Photo by Gabriel Garcia Roman
Editor’s note: YOU MAKE ME FEEL returns now with no organizing principle other than my desire to interview people who make my heart beat harder. Re-welcome.
Emanuel Xavier is a poet, spoken word artist, novelist, editor, and activist born and raised in NYC. His recent books include Nefarious (Rebel Satori Press 2013) and Americano: Growing Up Gay and Latino in the USA (Rebel Satori Press 2012), and he edited the Lambda Literary Award finalist Bullets & Butterflies: Queer Spoken Word Poetry (Suspect Thoughts Press 2005).
This past June artist Teresita Fernández installed her sculpture Fata Morgana in NYC’s Madison Square Park. The sculpture is “a mirror-polished, golden metal sculpture that [hovers] above the Park’s winding walkways to define a luminous experiential passage for Park visitors.” When it came time to organize a program to occur beneath the sculpture, Fernández collaborated with Xavier to curate Poetry Under Fata Morgana, a public poetry event happening Thursday September 17 featuring Latino/a poets Emanuel Xavier, Sandra María Esteves, Bonafide Rojas, Machete Movement, and True. The event coincides with National Hispanic Heritage Month and “situates a broad range of Latino experience and literary production within the context of contemporary American poetry.” I interviewed Xavier over email about co-curating the evening, his connection with Fernández, and more.
How did you and Teresita Fernández meet? What affinities do you find between her work and yours, and how do you imagine those affinities being spotlighted during the upcoming event under Fata Morgana?
I had put together a successful event featuring Nuyorican spoken word artists with The Academy of American Poets and Teresita reached out about doing something in collaboration with her art piece at Madison Square Park. We met for lunch and I was impressed by her passion and ambition. We share an impetus to celebrate the contributions of Latino/a artists to American culture. As we highlight our heritage through our respective art forms, we both look to share universal truths with our audiences. The reading will take place under one of the larger installments of Fata Morgana so that the listeners will be able to catch a glimpse of themselves reflected from above as they hear our poems.
What social, cultural, and political issues did you hope to engage in your co-curation of Poetry under Fata Morgana? What kinds of trends do you see in the curation of poetry events in New York in general, and how do you see this event as being in conversation with those curatorial practices?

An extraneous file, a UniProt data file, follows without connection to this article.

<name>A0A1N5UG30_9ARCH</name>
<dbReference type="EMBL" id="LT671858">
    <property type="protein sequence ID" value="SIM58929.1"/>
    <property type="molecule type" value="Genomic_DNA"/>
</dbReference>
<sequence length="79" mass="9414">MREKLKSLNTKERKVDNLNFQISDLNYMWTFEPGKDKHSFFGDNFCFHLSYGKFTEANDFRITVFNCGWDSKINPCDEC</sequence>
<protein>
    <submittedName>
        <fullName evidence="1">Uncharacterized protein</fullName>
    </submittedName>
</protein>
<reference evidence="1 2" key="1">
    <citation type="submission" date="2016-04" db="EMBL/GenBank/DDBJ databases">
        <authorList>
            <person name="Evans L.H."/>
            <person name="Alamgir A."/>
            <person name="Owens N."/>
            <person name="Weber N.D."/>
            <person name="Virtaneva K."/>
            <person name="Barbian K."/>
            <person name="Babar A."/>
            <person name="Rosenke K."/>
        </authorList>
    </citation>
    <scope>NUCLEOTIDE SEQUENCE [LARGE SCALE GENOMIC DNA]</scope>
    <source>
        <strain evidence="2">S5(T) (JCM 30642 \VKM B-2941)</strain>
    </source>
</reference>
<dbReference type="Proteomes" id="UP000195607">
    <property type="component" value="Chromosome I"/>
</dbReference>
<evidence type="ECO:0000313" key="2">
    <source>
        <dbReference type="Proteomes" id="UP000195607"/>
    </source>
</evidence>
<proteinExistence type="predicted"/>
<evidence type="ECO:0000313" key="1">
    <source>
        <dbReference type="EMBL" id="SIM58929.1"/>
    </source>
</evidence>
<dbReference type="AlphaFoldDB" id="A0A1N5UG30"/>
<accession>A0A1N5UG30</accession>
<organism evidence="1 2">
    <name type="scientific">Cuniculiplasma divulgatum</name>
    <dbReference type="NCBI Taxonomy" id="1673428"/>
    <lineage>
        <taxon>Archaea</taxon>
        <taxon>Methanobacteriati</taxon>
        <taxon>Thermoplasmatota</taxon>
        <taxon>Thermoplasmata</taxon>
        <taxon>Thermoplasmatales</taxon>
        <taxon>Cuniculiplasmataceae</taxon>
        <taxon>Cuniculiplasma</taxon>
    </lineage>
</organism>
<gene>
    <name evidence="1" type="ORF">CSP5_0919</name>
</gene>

The featured poets were selected to reflect a range of different voices within the Latino/a community. Whether it’s immigration or LGBT rights, each of us are sociopolitical in our poetry and proud activists. New York has been home and an inspiration to many poets. There is great diversity but the Nuyorican experience is unique to Nueva York. If I’m correct, all of the featured readers happen to be native New Yorkers. We get to travel and share our stories with the hopes of reaching others but there’s something to be said about doing a poetry reading in your own backyard- in this case, Madison Square Park. Poetry readings trend toward featuring academic writers and literary darlings but there will always be an audience for the counterculture. In spite of gentrification, there is still room for all of us in this city. In light of the recent Best American Poetry controversy, you could use a false ethnic name to get published but you can’t fool an entire audience when you’re in front of them.
What are some artworks that have particularly moved you, and do you often (if at all) write in response to art? What are your favorite genres of art to engage in, and what makes them particularly exciting/generative for you?
I often find myself looking for inspiration at museums if not the influx of murals in my own Bushwick neighborhood. I came close to meeting Jean-Michel Basquiat just before his untimely death and I was friends with Juan Rivera Xtravaganza who dated Keith Haring. I’ve written poems inspired by both of them. I have a great affinity to street and contemporary art. I also wrote a poem inspired by a Salvador Dalí piece that moved me around the time my mother was battling cancer. Everyone interprets an art piece differently and that’s particularly exciting.
What are your current creative projects? Have you written any new work specifically for Poetry Under Fata Morgana?
I was working on a new poetry collection which I had hoped to have out sooner than later but unexpected life circumstances have temporarily put that on hold. I do plan to read a new unpublished poem, “Arbol”- one of my few nature poems which one could say was inspired by Fata Morgana.
I was so sorry to read in your blog about the return of a brain tumor. In light of your post’s requests for listeners to come to Poetry Under Fata Morgana to share “love and laughter,” can you speak briefly to the healing qualities of public spaces/gatherings, and how they might provide spirit and solace (if only temporary) for people dealing with issues both physical and spiritual?
I do look forward to taking the stage at a free public outdoor event before going through whatever awaits down the road. I come from the spoken word poetry movement so all of my readings tend to be emotional with a mix of fun. I just hope to get through my own set before taking on the role of host and introducing the other features. I know there will be a lot of love and laughter and it will be a spiritual experience, not just for the poets but for the audience as well. The beauty of it is that it will all go down underneath Teresita’s Fata Morgana, a sculpture which has certainly provided much solace and peace for many a passerby.